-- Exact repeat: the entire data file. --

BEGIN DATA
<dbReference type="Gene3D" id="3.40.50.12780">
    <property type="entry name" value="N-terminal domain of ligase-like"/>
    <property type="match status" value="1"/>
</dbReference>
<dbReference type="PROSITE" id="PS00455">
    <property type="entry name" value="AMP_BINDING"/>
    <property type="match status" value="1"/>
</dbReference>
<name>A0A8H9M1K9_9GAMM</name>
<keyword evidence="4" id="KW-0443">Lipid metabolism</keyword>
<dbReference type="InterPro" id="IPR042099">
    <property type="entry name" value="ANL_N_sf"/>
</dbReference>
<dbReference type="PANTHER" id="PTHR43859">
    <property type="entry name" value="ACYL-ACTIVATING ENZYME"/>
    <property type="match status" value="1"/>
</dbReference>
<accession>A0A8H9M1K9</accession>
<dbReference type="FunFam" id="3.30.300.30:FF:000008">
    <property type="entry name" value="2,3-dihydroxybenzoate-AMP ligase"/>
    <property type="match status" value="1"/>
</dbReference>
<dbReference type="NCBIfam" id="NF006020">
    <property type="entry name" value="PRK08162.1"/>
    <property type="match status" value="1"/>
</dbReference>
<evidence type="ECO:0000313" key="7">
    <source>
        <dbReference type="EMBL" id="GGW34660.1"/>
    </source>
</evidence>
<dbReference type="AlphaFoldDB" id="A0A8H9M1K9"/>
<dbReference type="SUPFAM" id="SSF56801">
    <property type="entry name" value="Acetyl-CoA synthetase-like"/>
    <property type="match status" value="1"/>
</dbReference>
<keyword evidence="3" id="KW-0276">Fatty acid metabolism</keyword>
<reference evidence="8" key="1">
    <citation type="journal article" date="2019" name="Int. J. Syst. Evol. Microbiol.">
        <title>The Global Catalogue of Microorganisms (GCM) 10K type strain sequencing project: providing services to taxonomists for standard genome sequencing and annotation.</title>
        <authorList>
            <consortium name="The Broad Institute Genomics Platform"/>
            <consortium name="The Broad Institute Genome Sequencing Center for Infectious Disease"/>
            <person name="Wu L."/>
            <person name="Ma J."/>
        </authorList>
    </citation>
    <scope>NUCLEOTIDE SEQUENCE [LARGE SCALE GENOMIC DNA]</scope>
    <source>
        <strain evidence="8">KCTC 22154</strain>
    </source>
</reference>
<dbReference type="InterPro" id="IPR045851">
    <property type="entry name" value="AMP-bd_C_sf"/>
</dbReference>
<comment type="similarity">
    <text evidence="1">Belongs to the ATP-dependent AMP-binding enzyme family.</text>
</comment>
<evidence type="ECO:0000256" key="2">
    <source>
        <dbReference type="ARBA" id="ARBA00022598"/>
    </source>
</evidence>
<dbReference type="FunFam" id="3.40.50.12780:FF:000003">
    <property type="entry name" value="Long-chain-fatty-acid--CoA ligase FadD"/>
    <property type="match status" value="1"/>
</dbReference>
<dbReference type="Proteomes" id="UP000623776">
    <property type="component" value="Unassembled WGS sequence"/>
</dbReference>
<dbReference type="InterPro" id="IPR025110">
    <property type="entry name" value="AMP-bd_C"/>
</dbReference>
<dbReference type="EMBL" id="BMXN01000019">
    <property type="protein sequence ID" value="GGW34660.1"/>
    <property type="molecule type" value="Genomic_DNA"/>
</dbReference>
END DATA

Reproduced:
<dbReference type="Gene3D" id="3.40.50.12780">
    <property type="entry name" value="N-terminal domain of ligase-like"/>
    <property type="match status" value="1"/>
</dbReference>
<dbReference type="PROSITE" id="PS00455">
    <property type="entry name" value="AMP_BINDING"/>
    <property type="match status" value="1"/>
</dbReference>
<name>A0A8H9M1K9_9GAMM</name>
<keyword evidence="4" id="KW-0443">Lipid metabolism</keyword>
<dbReference type="InterPro" id="IPR042099">
    <property type="entry name" value="ANL_N_sf"/>
</dbReference>
<dbReference type="PANTHER" id="PTHR43859">
    <property type="entry name" value="ACYL-ACTIVATING ENZYME"/>
    <property type="match status" value="1"/>
</dbReference>
<accession>A0A8H9M1K9</accession>
<dbReference type="FunFam" id="3.30.300.30:FF:000008">
    <property type="entry name" value="2,3-dihydroxybenzoate-AMP ligase"/>
    <property type="match status" value="1"/>
</dbReference>
<dbReference type="NCBIfam" id="NF006020">
    <property type="entry name" value="PRK08162.1"/>
    <property type="match status" value="1"/>
</dbReference>
<evidence type="ECO:0000313" key="7">
    <source>
        <dbReference type="EMBL" id="GGW34660.1"/>
    </source>
</evidence>
<dbReference type="AlphaFoldDB" id="A0A8H9M1K9"/>
<dbReference type="SUPFAM" id="SSF56801">
    <property type="entry name" value="Acetyl-CoA synthetase-like"/>
    <property type="match status" value="1"/>
</dbReference>
<keyword evidence="3" id="KW-0276">Fatty acid metabolism</keyword>
<reference evidence="8" key="1">
    <citation type="journal article" date="2019" name="Int. J. Syst. Evol. Microbiol.">
        <title>The Global Catalogue of Microorganisms (GCM) 10K type strain sequencing project: providing services to taxonomists for standard genome sequencing and annotation.</title>
        <authorList>
            <consortium name="The Broad Institute Genomics Platform"/>
            <consortium name="The Broad Institute Genome Sequencing Center for Infectious Disease"/>
            <person name="Wu L."/>
            <person name="Ma J."/>
        </authorList>
    </citation>
    <scope>NUCLEOTIDE SEQUENCE [LARGE SCALE GENOMIC DNA]</scope>
    <source>
        <strain evidence="8">KCTC 22154</strain>
    </source>
</reference>
<dbReference type="InterPro" id="IPR045851">
    <property type="entry name" value="AMP-bd_C_sf"/>
</dbReference>
<comment type="similarity">
    <text evidence="1">Belongs to the ATP-dependent AMP-binding enzyme family.</text>
</comment>
<evidence type="ECO:0000256" key="2">
    <source>
        <dbReference type="ARBA" id="ARBA00022598"/>
    </source>
</evidence>
<dbReference type="FunFam" id="3.40.50.12780:FF:000003">
    <property type="entry name" value="Long-chain-fatty-acid--CoA ligase FadD"/>
    <property type="match status" value="1"/>
</dbReference>
<dbReference type="Proteomes" id="UP000623776">
    <property type="component" value="Unassembled WGS sequence"/>
</dbReference>
<dbReference type="InterPro" id="IPR025110">
    <property type="entry name" value="AMP-bd_C"/>
</dbReference>
<dbReference type="EMBL" id="BMXN01000019">
    <property type="protein sequence ID" value="GGW34660.1"/>
    <property type="molecule type" value="Genomic_DNA"/>
</dbReference>